For fuck’s sake, Ukrainian government- all you have to do is nothing. These fuck ups take deliberate effort. With the previous incident, all they had to do was tell Yuri Shukhevych and Volodymyr Viatrovych to shut up and sit down. With this all they had to do was maybe read the goddamned list a little more carefully. Maybe just stop…doing…things.

UPDATE: There’s been some talk that the Ukrainian government may be revising the list in response to the reaction. Let’s hope for the best.

UPDATE II: It looks like the BBC reporters will be removed from the list. It looks like this is going to turn out to be like that law the Rada tried to pass after Maidan, which was quickly repealed. The sentiment is still valid though- HOLD THE BALL AND RUN OUT THE CLOCK.

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9 thoughts on “Choking

  1. gbd_crwx

    Yes, this certainly is an own-goal. Do you know if this is because they are being tone-deaf or are they trying to appease domestic opinion?

    Reply
    1. Jim Kovpak Post author

      There’s speculation that maybe some interested party slipped it in due to buttrage about some BBC coverage. Others say it was about BBC reporters illegally crossing the border by entering DNR/LNR via Russia.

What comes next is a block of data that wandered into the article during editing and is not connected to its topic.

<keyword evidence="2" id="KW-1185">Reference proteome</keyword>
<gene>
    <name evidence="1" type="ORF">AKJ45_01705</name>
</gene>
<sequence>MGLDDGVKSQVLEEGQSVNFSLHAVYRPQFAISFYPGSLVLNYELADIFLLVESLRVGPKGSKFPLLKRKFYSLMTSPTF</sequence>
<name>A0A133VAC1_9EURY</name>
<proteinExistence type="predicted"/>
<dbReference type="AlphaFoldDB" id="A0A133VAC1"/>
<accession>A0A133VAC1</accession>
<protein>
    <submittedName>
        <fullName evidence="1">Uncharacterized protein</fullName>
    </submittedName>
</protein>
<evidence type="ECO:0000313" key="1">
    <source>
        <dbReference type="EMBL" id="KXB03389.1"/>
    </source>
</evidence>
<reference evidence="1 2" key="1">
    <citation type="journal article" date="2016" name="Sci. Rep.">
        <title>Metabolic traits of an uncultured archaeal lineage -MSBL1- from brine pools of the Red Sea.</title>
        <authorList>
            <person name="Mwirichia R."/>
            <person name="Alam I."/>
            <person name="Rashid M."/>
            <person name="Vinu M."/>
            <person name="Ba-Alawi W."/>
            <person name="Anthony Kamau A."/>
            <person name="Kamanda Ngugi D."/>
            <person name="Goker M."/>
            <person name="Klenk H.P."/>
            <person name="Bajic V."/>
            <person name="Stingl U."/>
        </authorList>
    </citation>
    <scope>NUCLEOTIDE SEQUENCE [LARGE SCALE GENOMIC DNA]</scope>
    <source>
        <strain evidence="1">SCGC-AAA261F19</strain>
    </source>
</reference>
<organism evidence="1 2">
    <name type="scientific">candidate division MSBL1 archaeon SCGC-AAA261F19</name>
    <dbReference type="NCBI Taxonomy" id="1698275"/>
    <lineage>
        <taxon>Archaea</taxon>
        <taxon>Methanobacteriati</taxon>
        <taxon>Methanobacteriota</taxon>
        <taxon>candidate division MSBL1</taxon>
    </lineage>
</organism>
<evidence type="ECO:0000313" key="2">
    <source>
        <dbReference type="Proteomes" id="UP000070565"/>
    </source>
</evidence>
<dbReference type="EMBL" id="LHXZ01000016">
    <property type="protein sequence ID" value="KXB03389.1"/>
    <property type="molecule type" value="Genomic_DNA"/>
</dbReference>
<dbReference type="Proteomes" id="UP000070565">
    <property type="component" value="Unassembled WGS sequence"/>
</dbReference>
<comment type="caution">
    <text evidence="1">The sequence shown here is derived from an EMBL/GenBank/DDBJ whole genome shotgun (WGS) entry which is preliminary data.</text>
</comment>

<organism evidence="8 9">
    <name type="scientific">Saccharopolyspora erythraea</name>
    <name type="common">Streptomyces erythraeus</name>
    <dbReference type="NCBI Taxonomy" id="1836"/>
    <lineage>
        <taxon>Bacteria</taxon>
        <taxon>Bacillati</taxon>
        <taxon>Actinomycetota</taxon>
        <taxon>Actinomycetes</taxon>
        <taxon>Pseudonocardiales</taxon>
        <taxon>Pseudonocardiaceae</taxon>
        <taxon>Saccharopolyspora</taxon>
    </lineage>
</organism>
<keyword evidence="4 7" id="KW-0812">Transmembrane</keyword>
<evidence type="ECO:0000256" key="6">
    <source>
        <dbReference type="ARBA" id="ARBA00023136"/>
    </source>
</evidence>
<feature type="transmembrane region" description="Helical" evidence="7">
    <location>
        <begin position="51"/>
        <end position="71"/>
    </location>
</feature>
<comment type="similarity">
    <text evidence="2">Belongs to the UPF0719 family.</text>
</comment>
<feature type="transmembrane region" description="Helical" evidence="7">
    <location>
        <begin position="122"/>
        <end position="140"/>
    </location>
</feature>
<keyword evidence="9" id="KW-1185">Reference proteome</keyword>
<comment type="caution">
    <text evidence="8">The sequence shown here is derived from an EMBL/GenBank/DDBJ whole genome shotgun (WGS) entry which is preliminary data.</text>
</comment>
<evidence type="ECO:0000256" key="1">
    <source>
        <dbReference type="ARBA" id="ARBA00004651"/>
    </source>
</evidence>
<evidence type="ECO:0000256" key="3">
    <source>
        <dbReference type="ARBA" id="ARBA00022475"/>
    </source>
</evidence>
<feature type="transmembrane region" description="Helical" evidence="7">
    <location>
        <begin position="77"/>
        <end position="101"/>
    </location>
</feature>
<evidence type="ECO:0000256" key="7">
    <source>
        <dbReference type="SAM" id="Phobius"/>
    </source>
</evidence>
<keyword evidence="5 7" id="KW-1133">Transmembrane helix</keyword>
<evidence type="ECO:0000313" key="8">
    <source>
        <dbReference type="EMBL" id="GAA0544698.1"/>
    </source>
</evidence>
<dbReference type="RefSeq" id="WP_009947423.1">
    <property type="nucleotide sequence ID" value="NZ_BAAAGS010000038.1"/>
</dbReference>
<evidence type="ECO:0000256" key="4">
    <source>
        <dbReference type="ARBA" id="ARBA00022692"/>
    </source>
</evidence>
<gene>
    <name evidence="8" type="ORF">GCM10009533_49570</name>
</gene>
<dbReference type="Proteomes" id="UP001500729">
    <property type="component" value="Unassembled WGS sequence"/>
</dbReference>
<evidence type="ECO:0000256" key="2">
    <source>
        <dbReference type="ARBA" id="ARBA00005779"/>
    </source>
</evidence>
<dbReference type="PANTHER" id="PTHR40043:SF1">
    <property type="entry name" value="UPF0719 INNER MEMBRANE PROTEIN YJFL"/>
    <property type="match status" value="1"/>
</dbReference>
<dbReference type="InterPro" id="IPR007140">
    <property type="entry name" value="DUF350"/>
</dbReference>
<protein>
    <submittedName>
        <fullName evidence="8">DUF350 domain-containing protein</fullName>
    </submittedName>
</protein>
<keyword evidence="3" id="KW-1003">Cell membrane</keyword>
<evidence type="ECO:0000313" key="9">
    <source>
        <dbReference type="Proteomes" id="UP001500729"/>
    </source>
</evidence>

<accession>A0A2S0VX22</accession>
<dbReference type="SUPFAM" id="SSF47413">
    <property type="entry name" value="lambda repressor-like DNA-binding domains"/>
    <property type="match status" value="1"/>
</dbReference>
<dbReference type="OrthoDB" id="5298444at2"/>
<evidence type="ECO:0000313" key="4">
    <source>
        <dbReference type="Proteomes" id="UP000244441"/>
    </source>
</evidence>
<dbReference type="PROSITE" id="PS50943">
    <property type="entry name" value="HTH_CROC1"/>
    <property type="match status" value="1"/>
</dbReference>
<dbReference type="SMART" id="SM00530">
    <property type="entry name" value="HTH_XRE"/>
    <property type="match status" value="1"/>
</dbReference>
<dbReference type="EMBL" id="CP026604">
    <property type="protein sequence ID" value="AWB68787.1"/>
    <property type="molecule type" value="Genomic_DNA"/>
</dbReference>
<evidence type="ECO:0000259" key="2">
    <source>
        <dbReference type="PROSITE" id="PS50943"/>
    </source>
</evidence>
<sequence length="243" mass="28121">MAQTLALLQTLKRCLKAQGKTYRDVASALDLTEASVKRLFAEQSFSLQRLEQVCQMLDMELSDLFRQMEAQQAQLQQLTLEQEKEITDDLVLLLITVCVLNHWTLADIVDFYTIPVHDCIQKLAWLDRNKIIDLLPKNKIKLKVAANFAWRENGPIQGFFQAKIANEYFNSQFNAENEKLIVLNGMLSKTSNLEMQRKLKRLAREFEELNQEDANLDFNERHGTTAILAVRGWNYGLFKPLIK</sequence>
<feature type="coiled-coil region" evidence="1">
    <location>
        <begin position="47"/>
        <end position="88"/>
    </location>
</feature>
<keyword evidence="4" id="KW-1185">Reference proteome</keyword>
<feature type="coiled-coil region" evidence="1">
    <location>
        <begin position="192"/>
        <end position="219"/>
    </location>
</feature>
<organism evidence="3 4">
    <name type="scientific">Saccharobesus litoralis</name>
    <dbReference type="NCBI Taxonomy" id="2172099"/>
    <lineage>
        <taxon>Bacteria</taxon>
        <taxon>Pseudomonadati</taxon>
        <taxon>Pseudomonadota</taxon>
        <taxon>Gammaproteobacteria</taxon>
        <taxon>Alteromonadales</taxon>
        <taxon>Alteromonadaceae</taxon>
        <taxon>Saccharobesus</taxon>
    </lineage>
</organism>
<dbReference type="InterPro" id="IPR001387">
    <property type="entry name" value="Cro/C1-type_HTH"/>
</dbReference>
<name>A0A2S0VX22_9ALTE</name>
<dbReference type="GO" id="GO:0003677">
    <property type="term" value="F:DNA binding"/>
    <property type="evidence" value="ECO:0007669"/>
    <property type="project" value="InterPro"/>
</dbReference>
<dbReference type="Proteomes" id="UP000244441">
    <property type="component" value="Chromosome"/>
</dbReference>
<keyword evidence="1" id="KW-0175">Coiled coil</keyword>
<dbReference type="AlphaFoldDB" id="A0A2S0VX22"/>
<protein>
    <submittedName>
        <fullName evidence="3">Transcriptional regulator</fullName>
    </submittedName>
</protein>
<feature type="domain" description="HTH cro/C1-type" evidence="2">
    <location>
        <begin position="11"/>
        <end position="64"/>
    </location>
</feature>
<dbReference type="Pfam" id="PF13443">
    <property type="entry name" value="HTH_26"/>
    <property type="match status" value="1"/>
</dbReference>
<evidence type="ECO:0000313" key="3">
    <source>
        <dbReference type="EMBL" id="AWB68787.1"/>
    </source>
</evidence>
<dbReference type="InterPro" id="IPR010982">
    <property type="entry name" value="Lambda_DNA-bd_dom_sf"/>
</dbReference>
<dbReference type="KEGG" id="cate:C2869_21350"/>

Reply
      1. Anonymous Expat

        It’s certainly an own goal as it stands, but I am gonna go against the grain and say that what’s appropriate actually depends on the reason for the bans.

        If the reason is due to the substance of reporting, then the bans were clearly inappropriate (even though the BBC is clearly a far bigger aid to Russia’s foreign propaganda than RT and its ilk).

        If the reason was illegal border crossing, to Donbass or Crimea, I would have prefer them to:
        a) Explain it clearly
        b) Point out that BBC, or other respectable journalists from friendly countries, are not above the law. Even those in horrible present circumstances they wish they could do something to help.
        c) Demand apologies from the BBC ombudsman.

        Coincidentally the security council did comment on reason collectively, but not on those of people in question in particular:
        http://www.rnbo.gov.ua/news/2265.html

  2. Josh